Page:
He added that use of nanopipets doesn't provide the most suitable means of implementing commercial-scale nanopore sensing, and a fully developed platform would need to include solid-state chips with nanopores mass produced using semiconductor processing.
He and his colleagues are also working on implementing sample processing along with sensing in a single workflow. "If we can show that sample processing and sensing go hand in hand, then we'll be able to exploit the true potential of the technique," he said.
Further, the group has developed a process to modify DNA enzymatically, which would be more amenable for production than the current method of building DNA probes through self-assembly. They are also evaluating adding antibody and RNA probes to the carrier.
Other research groups in the UK have been working on similar technologies. The Imperial College London, for example, has reported the development of a flexible, scalable, and low-cost detection platform to sense multiple protein targets simultaneously by grafting specific sequences along the backbone of a double-stranded DNA carrier.
In that platform, protein bound to an aptamer produces unique ionic current signatures that facilitate target recognition, enabling the researchers to differentiate individual protein sizes by characteristic changes in current. Further, the group reported demonstrating that it is possible to perform single-molecule screening in human serum at ultra-low protein concentrations by using DNA carriers.
Ulrich Keyser and Nicholas Bell, researchers at the University of Cambridge, published a study last year in Nature Biotechnology in which they demonstrated the use of nanopipets and a carrier based on DNA self-assembly to include a site for antibody binding and barcodes identifying DNA.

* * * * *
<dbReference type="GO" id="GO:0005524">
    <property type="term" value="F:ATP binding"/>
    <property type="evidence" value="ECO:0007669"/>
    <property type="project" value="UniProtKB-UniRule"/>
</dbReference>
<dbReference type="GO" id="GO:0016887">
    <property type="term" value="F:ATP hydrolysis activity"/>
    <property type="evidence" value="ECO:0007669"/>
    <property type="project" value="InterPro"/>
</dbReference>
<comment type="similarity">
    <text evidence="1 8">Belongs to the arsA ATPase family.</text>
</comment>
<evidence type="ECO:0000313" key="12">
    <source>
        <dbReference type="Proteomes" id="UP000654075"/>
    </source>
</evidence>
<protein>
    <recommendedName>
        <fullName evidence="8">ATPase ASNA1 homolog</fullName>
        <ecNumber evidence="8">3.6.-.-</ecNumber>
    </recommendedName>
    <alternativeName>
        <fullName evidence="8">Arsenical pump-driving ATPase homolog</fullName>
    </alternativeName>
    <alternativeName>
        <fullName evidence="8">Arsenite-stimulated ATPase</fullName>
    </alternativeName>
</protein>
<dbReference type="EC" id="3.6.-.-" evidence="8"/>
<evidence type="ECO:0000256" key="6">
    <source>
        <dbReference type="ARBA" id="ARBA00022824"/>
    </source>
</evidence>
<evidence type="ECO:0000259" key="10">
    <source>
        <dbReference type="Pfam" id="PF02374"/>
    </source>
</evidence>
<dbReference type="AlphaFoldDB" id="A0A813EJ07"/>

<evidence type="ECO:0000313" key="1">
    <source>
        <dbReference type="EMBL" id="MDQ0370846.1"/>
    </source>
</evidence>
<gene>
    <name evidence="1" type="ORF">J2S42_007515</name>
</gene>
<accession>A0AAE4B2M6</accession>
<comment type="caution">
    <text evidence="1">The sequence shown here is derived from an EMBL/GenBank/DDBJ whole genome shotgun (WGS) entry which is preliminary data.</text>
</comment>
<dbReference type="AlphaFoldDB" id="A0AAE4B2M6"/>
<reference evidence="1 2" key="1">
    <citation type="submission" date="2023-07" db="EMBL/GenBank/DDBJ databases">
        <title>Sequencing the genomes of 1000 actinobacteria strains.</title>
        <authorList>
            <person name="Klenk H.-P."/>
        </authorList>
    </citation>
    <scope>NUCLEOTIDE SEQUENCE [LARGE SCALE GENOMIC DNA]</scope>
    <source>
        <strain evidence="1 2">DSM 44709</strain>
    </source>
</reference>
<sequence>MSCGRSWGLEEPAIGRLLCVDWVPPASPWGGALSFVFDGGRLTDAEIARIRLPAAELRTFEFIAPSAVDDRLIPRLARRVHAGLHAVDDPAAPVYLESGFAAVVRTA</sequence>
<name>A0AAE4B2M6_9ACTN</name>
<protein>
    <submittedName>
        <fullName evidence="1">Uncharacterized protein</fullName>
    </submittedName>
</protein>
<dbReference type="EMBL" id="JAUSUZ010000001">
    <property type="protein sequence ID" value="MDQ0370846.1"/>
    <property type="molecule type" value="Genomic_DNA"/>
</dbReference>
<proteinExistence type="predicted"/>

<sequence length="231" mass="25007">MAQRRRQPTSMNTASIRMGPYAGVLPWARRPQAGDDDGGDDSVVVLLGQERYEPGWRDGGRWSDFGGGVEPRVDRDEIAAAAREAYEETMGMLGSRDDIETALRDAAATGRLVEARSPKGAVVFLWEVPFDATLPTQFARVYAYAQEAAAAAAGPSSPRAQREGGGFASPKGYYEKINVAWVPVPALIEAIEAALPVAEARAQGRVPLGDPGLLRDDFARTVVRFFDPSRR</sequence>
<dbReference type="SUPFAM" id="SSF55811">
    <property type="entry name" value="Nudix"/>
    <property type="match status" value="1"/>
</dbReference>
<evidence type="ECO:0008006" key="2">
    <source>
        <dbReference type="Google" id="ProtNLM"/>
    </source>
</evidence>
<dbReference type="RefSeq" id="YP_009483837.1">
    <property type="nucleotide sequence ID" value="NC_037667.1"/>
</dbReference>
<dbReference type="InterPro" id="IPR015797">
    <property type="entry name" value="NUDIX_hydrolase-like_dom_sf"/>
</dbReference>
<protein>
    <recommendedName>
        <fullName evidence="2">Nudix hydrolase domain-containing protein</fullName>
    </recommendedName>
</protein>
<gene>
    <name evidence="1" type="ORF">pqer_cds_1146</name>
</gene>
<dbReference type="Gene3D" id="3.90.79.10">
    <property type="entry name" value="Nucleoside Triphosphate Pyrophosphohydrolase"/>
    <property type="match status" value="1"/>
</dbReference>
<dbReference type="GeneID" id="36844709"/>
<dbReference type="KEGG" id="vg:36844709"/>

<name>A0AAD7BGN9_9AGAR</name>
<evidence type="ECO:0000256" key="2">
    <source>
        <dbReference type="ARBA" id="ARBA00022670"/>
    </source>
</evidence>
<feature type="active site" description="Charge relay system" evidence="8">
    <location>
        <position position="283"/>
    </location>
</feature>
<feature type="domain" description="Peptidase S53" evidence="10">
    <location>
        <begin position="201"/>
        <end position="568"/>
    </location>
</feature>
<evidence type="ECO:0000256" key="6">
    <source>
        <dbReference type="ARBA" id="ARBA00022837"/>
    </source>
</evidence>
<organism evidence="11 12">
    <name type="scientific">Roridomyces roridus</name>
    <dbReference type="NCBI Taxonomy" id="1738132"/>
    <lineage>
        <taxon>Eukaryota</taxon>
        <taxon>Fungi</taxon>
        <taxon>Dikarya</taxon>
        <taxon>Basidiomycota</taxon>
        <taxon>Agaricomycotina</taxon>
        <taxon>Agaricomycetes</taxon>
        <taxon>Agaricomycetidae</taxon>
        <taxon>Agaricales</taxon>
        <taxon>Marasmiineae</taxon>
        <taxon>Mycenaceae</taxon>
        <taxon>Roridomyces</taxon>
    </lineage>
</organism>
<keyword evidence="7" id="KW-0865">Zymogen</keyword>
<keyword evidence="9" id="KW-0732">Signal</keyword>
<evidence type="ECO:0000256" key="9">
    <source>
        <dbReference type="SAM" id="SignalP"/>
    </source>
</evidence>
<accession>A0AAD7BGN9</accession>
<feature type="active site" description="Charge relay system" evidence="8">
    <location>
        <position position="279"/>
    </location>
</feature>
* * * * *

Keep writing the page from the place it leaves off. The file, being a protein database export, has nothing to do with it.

Keyser said in an interview that Albrecht and his colleagues have also shown "that nanopores are ideally suited for barcoding applications with nucleic acids. The method presented in this paper [published by Albrecht and his coworkers] is especially relevant for DNA and RNA binding to targets, due to high specificity and high binding affinity, which reduces false positive events."
The authors have designed sequences for specific targets and thus created the necessary specificity, Keyser said, adding, "Interestingly, the method allows one to detect relatively short DNA sequences … and hence expands the range of detectable molecules towards the shorter end of nucleic acids." With smaller nanopores and higher resolution current detection, the method should be able to detect much smaller structures as well, and possible targets include short RNA molecules, he noted.
The main challenges associated with the approach is making available solid-state nanopores, "ideally in a massively parallel configuration with hundreds or thousands of nanopores working in parallel," Keyser said. "The authors also measure in relatively controlled conditions and do not yet show the applicability in clinically relevant samples," he said.
However, other groups, including Imperial College London, have shown that it is in principle possible to detect single proteins in more complex solutions like serum, he added.
Keyser also noted that the concentrations of the target molecules need to be in the nanomolar range because "the resolution of the presented technique pushes the limits of detection, and the authors need hundreds of events to confirm the correct detection."
However, Keyser said, "The study demonstrates the vast opportunities that a combination of DNA nanotechnology and nanopore sensing offers for highly specific and facile nanopore sensing."